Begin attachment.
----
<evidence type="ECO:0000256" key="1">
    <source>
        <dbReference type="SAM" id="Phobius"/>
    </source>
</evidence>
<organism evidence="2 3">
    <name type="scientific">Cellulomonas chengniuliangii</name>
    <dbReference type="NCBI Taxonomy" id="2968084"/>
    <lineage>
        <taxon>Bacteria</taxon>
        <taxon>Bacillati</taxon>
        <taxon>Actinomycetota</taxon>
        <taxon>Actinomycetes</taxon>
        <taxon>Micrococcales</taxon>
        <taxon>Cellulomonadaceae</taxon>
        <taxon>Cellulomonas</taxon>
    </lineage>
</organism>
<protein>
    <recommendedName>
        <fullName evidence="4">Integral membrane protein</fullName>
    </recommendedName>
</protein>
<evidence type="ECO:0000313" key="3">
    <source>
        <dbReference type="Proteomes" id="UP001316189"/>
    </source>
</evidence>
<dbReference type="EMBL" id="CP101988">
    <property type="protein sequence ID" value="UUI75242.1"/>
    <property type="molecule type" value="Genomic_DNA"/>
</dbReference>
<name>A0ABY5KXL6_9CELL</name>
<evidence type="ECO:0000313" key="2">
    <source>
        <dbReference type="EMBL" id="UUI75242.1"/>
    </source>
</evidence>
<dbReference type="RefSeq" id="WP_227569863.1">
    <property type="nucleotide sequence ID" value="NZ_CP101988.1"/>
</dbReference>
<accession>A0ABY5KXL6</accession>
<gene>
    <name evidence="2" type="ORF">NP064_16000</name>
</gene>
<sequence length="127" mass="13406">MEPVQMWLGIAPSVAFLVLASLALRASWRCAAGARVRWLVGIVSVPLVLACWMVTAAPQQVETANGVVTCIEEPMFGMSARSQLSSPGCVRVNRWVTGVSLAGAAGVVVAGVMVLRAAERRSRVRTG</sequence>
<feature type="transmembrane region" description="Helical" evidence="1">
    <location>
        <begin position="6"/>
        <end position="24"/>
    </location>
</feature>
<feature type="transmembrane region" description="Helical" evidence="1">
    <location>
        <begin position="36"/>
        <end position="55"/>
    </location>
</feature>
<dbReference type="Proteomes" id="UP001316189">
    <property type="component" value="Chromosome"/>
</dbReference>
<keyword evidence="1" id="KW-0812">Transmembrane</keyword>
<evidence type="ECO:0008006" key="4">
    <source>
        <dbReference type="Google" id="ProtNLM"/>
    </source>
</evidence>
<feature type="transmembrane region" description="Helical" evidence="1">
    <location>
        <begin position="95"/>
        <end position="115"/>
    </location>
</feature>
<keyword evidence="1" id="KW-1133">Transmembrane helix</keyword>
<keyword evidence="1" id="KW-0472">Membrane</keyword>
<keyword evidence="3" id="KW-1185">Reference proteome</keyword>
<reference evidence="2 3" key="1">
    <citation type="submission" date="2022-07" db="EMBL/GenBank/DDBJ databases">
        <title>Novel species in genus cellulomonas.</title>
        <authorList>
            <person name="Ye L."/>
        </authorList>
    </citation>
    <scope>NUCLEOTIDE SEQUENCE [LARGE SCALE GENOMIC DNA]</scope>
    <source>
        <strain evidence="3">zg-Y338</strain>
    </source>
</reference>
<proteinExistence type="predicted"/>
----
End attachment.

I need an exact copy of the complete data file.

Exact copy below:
<evidence type="ECO:0000256" key="1">
    <source>
        <dbReference type="SAM" id="Phobius"/>
    </source>
</evidence>
<organism evidence="2 3">
    <name type="scientific">Cellulomonas chengniuliangii</name>
    <dbReference type="NCBI Taxonomy" id="2968084"/>
    <lineage>
        <taxon>Bacteria</taxon>
        <taxon>Bacillati</taxon>
        <taxon>Actinomycetota</taxon>
        <taxon>Actinomycetes</taxon>
        <taxon>Micrococcales</taxon>
        <taxon>Cellulomonadaceae</taxon>
        <taxon>Cellulomonas</taxon>
    </lineage>
</organism>
<protein>
    <recommendedName>
        <fullName evidence="4">Integral membrane protein</fullName>
    </recommendedName>
</protein>
<evidence type="ECO:0000313" key="3">
    <source>
        <dbReference type="Proteomes" id="UP001316189"/>
    </source>
</evidence>
<dbReference type="EMBL" id="CP101988">
    <property type="protein sequence ID" value="UUI75242.1"/>
    <property type="molecule type" value="Genomic_DNA"/>
</dbReference>
<name>A0ABY5KXL6_9CELL</name>
<evidence type="ECO:0000313" key="2">
    <source>
        <dbReference type="EMBL" id="UUI75242.1"/>
    </source>
</evidence>
<dbReference type="RefSeq" id="WP_227569863.1">
    <property type="nucleotide sequence ID" value="NZ_CP101988.1"/>
</dbReference>
<accession>A0ABY5KXL6</accession>
<gene>
    <name evidence="2" type="ORF">NP064_16000</name>
</gene>
<sequence length="127" mass="13406">MEPVQMWLGIAPSVAFLVLASLALRASWRCAAGARVRWLVGIVSVPLVLACWMVTAAPQQVETANGVVTCIEEPMFGMSARSQLSSPGCVRVNRWVTGVSLAGAAGVVVAGVMVLRAAERRSRVRTG</sequence>
<feature type="transmembrane region" description="Helical" evidence="1">
    <location>
        <begin position="6"/>
        <end position="24"/>
    </location>
</feature>
<feature type="transmembrane region" description="Helical" evidence="1">
    <location>
        <begin position="36"/>
        <end position="55"/>
    </location>
</feature>
<dbReference type="Proteomes" id="UP001316189">
    <property type="component" value="Chromosome"/>
</dbReference>
<keyword evidence="1" id="KW-0812">Transmembrane</keyword>
<evidence type="ECO:0008006" key="4">
    <source>
        <dbReference type="Google" id="ProtNLM"/>
    </source>
</evidence>
<feature type="transmembrane region" description="Helical" evidence="1">
    <location>
        <begin position="95"/>
        <end position="115"/>
    </location>
</feature>
<keyword evidence="1" id="KW-1133">Transmembrane helix</keyword>
<keyword evidence="1" id="KW-0472">Membrane</keyword>
<keyword evidence="3" id="KW-1185">Reference proteome</keyword>
<reference evidence="2 3" key="1">
    <citation type="submission" date="2022-07" db="EMBL/GenBank/DDBJ databases">
        <title>Novel species in genus cellulomonas.</title>
        <authorList>
            <person name="Ye L."/>
        </authorList>
    </citation>
    <scope>NUCLEOTIDE SEQUENCE [LARGE SCALE GENOMIC DNA]</scope>
    <source>
        <strain evidence="3">zg-Y338</strain>
    </source>
</reference>
<proteinExistence type="predicted"/>